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Gus Wilson's Model Garage

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August 1931


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by Martin Bunn  


One sizzling hot summer evening while Gus Wilson and Joe Clark were working late on a rush job, a year old eight-cylinder sedan drew up in front of the Model Garage and the owner climbed out.

            "Howdy, gentlemen," he drawled as he strolled over to the garagemen.  "I see you-all are still making hay though the sun is down. Could I impose on your good nature long enough to have you look over my motor?"

            "Be with you in a jiffy, Colonel Marrold," Gus replied as he finished tightening a bolt and reached for a clean piece of waste.  "What seems to be the trouble?"

            The Colonel's brow wrinkled in a puzzled frown as he twisted the end of his snow-white mustache.  "I can show you what it does," he said, "but I haven't any notion of what's wrong.  Old Betsy, that was my old car, She, couldn't fool me with her whims; but this newfangled youngster has me guessing for sure."

            Gus smiled, for Colonel Marrold at the wheel of old "Betsy," a huge six-cylinder bus of ancient vintage, had been a familiar sight around that section for many years.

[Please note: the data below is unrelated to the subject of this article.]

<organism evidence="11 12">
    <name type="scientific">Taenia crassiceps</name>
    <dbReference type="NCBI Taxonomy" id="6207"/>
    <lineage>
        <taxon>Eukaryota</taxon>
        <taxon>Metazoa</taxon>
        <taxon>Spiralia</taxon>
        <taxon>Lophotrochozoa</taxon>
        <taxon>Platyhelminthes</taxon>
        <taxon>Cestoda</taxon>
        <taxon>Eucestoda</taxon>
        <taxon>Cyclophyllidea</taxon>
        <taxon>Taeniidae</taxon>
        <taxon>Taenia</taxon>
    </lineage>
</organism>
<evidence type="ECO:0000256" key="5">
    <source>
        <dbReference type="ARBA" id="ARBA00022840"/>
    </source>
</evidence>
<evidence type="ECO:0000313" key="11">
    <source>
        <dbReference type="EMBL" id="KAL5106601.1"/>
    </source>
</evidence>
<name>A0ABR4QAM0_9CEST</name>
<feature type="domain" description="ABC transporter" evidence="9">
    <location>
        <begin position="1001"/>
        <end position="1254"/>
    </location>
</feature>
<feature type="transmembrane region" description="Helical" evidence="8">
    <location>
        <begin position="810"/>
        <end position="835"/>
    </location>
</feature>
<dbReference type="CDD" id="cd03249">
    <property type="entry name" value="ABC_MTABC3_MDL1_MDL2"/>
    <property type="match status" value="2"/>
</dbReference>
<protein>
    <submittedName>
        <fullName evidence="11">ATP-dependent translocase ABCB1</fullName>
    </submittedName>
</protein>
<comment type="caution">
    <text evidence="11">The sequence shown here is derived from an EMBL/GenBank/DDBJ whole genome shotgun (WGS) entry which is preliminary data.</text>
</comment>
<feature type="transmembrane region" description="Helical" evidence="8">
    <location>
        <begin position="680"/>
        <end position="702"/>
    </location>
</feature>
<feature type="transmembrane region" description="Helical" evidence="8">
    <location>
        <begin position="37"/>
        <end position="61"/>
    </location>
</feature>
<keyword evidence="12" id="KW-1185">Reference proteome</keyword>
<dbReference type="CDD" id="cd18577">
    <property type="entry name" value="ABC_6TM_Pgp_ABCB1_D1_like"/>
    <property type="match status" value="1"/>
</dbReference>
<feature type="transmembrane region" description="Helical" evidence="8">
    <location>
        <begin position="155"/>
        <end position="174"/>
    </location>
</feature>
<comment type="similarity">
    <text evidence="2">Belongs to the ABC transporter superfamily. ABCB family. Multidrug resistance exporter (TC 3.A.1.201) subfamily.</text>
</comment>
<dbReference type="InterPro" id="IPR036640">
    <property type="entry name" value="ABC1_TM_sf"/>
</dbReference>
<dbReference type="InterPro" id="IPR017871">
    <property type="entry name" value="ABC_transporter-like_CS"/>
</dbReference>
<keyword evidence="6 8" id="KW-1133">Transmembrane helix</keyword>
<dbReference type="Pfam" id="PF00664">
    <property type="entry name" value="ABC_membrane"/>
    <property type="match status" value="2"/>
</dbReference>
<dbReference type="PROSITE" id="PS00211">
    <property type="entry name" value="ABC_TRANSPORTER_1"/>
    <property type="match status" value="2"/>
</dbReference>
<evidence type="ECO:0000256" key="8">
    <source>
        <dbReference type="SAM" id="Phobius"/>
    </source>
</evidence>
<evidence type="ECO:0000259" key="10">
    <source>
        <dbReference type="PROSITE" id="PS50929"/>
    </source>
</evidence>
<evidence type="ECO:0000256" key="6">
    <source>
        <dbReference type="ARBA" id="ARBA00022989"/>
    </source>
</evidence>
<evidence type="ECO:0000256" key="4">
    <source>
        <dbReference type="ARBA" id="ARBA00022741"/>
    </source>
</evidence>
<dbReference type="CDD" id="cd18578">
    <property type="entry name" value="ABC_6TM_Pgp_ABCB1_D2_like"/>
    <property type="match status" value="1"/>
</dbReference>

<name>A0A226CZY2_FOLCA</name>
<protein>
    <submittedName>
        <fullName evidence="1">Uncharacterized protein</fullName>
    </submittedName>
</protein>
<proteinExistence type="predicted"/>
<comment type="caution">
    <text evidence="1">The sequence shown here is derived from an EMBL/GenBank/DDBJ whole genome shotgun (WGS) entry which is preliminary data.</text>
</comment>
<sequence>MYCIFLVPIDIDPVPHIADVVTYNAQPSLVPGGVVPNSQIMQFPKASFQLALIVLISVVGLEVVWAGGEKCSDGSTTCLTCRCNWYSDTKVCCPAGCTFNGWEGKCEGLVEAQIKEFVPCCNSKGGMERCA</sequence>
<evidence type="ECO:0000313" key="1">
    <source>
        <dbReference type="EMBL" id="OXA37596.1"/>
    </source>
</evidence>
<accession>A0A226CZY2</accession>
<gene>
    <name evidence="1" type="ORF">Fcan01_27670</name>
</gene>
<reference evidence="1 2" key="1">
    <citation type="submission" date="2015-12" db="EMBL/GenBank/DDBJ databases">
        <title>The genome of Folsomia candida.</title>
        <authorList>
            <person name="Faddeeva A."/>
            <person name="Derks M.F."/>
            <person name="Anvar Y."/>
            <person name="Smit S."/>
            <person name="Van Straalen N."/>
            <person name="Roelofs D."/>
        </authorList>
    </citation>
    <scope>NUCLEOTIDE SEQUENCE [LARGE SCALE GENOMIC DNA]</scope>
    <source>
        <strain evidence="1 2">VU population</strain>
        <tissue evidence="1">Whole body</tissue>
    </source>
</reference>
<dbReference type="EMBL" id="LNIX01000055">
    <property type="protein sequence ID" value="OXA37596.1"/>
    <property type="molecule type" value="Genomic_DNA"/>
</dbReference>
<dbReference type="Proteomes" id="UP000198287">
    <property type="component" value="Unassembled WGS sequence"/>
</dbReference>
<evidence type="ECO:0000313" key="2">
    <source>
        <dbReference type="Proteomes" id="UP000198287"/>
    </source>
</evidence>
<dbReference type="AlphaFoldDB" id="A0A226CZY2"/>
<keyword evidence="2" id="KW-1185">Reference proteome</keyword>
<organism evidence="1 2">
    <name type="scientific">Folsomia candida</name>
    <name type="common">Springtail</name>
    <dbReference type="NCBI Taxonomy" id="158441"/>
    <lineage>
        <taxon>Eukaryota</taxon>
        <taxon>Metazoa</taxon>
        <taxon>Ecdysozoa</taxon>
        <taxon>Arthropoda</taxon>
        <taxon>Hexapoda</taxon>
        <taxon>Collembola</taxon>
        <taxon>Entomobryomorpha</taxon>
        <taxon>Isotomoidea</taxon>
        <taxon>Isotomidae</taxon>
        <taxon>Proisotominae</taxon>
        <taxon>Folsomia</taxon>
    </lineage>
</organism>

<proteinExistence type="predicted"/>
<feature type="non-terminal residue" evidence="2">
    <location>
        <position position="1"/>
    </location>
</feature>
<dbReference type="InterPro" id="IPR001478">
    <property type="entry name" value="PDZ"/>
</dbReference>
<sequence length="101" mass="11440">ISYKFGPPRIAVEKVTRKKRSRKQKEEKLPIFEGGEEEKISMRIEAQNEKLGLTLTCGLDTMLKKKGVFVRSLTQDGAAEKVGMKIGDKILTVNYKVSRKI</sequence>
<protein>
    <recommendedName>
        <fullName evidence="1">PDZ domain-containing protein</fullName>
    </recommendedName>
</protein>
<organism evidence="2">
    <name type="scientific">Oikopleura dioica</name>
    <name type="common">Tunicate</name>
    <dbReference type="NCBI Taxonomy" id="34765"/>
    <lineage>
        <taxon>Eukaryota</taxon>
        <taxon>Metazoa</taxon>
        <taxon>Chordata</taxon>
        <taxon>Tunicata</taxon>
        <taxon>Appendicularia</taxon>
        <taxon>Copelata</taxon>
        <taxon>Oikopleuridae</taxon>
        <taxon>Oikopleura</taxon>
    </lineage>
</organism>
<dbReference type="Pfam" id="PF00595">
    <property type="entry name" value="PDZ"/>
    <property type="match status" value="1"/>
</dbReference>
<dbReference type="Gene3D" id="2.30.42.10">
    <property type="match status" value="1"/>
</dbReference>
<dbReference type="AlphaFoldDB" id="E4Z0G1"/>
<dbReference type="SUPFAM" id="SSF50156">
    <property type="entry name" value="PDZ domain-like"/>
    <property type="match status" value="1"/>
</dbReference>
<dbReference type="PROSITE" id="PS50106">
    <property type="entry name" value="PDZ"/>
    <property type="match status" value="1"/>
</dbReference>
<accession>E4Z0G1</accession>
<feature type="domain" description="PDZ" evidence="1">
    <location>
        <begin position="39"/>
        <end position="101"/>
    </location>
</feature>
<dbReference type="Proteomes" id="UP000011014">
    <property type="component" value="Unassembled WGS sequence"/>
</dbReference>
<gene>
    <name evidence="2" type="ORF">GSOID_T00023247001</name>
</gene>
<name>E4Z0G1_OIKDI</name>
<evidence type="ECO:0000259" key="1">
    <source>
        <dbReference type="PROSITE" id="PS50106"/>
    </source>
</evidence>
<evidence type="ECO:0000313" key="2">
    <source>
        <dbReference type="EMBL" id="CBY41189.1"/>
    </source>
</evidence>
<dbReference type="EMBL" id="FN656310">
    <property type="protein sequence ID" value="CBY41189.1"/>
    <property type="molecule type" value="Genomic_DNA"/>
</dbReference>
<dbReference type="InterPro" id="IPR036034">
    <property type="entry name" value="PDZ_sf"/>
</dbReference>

"I had it all figured out it was dirt in the carburetor," Colonel Marrold continued as he climbed in and prepared to start the motor.  "The pesky engine misses fire as old Betsy did when something got in the carburetor.  I cleaned it twice and that didn't do any good.  So then I cleaned all the spark plugs and touched up the breaker points.  That used to make old Betsy run like a thoroughbred."

            The Colonel stepped on the starter pedal and the motor, being warm, started at once, but it did not settle down to a steady purr.  The cylinders missed fire irregularly and there was a peculiar roughness in the way it ran.

            "Runs sort of shiftless," Colonel Marrold complained. "Kind of like a row of soldiers, some of 'em stumbling and not keeping in line.  Only if it was soldiers, Suh, I could have the top sergeant take 'em in hand!"

            "You've hit the nail on the head without knowing it, Colonel," said Gus as he reached over and pulled the switch that cut off all the lights outside the garage.

             "Look at that," he added, raising the hood of the car on the distributor side.

            In the dim light from the street lamp some distance away, the space under the hood looked like a chunk of utter blackness in the general gloom.  Here and there tiny sparks flashed at irregular intervals and each flash was accompanied by a sharp but faint snap that was barely audible above the hum of the motor.

            "Thundering gunboats!" exclaimed the Colonel in amazement.  "What in tarnation is going on there?"

            Gus snapped on the lights.  "Your spark plug wiring is shot," he said.  "It's leaking like a sieve, and wherever one of the wires touches metal, the current snaps through for a spark instead of jumping the points of the plug."

            "Most amazing," the Colonel growled.  "It's strange I never had trouble like that with old Betsy."